English attitude to heritage and arts prevails

John Maynard Keynes
John Maynard Keynes
In my previous column I traced the developments in Britain which led to the establishment of that country's National Trust and how that anticipated the much later establishment of the New Zealand Historic Places Trust in 1954, the organisation now called Heritage New Zealand which plays a similar role here to its British counterpart protecting heritage buildings.

Today, I mean to carry out a similar exercise looking at the British antecedents of our arts council, now called Creative New Zealand but the Queen Elizabeth II Arts Council when it was established in 1964.

Creative New Zealand has government funding which it distributes to artists across all disciplines and arts organisations to foster the arts in New Zealand.

Charles Brasch
Charles Brasch
I remarked in my previous column I'm English-born and arrived here with my English parents and sisters in late 1955.

As I grew older I realised attitudes here were very indifferent to what are now regarded as heritage buildings and knew that public opinion in Britain was very different.

It seemed odd because most of New Zealand's European settlers had been British. Somehow, over several generations, things had become different in the two countries.

My parents were friends of Charles Brasch, the late poet and literary editor, and one of my father's colleagues was Rodney Kennedy who was active in drama but also interested in painting and other art forms. From things they said I became aware they regarded New Zealand as an artistic desert.

One way this was shown was by the widespread belief that New Zealand-born and trained artists were inferior to their overseas counterparts.

For our artists to enjoy a modicum of success here they had first to spend significant time overseas - often in Britain. One consequence was many never came back permanently. The climate was too difficult.

In Britain, royal and noble patronage of artists and artistic groups goes back to the beginning of royal and noble records.

British parliamentary government has its origins in the Magna Carta signed in 1215, though it was then very different and the monarchy far more powerful than it is today.

As the monarchy received a lot of its income from taxes raised by parliament, it might be considered royal patronage of the arts was a new form of government support, though it seems unlikely in those distant times there was any sort of formal provision for it.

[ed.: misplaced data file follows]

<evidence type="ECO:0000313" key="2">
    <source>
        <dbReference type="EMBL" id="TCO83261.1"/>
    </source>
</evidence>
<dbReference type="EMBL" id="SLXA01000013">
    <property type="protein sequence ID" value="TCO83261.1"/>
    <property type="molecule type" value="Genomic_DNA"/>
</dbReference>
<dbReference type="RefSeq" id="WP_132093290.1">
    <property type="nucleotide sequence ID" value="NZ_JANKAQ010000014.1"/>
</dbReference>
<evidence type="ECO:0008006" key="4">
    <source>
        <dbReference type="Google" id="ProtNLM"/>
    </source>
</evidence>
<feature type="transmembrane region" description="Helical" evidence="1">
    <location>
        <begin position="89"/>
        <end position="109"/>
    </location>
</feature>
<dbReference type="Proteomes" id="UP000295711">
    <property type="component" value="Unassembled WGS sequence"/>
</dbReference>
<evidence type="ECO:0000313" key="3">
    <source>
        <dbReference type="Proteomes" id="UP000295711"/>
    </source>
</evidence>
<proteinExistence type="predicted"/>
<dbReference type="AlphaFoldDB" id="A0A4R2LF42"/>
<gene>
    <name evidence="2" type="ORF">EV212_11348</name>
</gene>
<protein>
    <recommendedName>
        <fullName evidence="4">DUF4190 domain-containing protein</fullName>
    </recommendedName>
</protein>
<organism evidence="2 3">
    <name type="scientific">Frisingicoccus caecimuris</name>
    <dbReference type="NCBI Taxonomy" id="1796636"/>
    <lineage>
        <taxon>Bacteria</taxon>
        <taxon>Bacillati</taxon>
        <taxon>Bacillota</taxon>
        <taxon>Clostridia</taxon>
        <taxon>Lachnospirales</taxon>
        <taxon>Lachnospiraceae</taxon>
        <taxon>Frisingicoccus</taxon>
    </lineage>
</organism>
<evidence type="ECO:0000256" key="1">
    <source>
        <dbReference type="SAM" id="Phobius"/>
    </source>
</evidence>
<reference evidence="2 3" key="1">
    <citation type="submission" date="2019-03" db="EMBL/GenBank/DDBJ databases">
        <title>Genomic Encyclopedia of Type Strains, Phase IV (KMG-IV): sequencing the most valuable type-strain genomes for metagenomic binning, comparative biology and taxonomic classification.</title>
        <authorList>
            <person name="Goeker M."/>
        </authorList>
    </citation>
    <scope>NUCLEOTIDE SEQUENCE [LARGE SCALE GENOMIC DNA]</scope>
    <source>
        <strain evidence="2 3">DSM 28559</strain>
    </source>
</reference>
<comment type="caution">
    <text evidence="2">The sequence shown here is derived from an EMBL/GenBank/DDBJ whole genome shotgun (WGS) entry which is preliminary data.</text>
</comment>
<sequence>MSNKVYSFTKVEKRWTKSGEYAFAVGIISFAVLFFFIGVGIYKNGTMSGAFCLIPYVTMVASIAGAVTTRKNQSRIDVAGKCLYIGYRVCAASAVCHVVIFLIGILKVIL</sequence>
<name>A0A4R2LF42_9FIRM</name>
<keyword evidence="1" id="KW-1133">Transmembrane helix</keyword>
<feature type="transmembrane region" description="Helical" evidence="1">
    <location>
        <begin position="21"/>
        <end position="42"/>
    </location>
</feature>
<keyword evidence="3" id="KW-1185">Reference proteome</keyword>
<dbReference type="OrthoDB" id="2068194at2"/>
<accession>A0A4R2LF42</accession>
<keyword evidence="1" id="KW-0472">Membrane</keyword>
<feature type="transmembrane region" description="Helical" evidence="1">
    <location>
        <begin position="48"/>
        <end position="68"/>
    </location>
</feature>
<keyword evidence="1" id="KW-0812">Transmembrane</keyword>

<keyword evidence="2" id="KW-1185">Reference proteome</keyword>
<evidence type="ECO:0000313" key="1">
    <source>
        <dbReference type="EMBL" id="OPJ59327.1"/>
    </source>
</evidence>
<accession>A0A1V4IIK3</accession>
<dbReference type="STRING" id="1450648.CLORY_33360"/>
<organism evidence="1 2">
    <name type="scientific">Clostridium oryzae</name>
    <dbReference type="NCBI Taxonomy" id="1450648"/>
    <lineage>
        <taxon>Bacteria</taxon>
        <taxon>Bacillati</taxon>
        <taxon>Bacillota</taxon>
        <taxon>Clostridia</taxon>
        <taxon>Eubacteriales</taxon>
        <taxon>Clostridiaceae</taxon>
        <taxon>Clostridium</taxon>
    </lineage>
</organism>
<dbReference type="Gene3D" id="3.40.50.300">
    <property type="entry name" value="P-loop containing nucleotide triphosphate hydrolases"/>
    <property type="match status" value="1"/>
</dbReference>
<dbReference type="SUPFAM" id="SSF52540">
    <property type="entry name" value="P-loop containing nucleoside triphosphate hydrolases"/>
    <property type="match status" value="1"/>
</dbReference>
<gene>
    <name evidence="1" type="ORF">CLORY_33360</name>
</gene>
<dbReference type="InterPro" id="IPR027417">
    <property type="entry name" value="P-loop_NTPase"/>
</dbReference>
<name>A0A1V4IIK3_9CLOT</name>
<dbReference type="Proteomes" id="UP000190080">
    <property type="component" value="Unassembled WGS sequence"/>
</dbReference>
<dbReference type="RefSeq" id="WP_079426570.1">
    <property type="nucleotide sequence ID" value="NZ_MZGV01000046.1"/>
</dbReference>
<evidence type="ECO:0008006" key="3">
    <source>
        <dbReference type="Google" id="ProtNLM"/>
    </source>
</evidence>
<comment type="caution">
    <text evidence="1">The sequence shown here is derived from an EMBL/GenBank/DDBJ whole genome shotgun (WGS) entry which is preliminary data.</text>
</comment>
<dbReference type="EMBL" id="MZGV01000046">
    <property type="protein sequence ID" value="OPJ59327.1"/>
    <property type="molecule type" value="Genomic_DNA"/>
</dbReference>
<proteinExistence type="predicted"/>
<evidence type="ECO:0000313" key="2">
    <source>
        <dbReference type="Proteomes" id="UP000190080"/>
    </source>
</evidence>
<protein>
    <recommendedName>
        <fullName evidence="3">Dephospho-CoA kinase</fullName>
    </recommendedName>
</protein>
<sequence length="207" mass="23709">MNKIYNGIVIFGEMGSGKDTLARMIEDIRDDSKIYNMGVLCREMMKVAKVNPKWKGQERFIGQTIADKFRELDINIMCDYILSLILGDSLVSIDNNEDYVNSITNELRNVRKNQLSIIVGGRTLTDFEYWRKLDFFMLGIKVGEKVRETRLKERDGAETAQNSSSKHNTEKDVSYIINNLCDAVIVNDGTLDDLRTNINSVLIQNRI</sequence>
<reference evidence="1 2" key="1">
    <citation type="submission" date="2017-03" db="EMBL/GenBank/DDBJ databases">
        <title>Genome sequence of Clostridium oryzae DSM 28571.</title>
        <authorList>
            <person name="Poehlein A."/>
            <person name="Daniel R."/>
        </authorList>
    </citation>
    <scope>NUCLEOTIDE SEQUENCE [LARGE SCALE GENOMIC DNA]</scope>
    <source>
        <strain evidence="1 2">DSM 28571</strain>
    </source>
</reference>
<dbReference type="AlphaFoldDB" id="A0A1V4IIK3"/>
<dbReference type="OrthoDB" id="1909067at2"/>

From the renaissance there was greater royal patronage, though nothing like so much as there was in autocratic France.

Something more like modern arrangements began to emerge in the 18th century during the Enlightenment when the Royal Academy was founded with royal patronage, government-supplied accommodation and a mission, to foster good design, but that catered only for the visual arts.

There was support for opera, ballet and music through letters patent issued by the monarch to a few theatres in London by about this time and there were ballet and opera companies and orchestras associated with them.

These forms of support continued through the 19th century, by which time the monarch's role in parliamentary government had diminished immensely.

The true origin of the Arts Council of Great Britain lay in the establishment of a Council for the Encouragement of Music and the Arts (CEMA) in 1940, remarkably, during World War 2. Its mission was to help promote and maintain British culture.

Its chairman was Lord De La Warr, president of the Board of Education. This was government-funded.

Under its auspices, for instance, the Ballet Rambert performed Peter and the Wolf at an aircraft factory in the Midlands during the war. After the war, CEMA was renamed the Arts Council of Great Britain.

A Royal Charter was granted in 1946 and the council's first chairman was John Maynard Keynes. His influence in government enabled him to secure a high level of funding despite the weakness of British finances then.

The majority of that funding was directed to organisations with which Baron Keynes had close connections such as the Royal Opera House and it was restricted to central London.

Baron Keynes also managed to ensure the arts council reported directly to Treasury rather than to an arts minister or the Education Department as CEMA had done and this established the principle of an ‘arm's-length' relationship between UK arts policy and the government of the day.

Baron Keynes died on the April 21, 1946, so he didn't have long to do this. After his death the council's funding diminished considerably. There have been significant changes since, one in 1967.

In New Zealand the arts council was similarly preceded by another body, the Arts Advisory Council, established in 1962.

As so often, New Zealand seems to have followed a British precedent. Happily, as with attitudes to heritage buildings, those towards the arts have much improved since the early 1960s.

● Peter Entwisle is a Dunedin curator, historian and writer.

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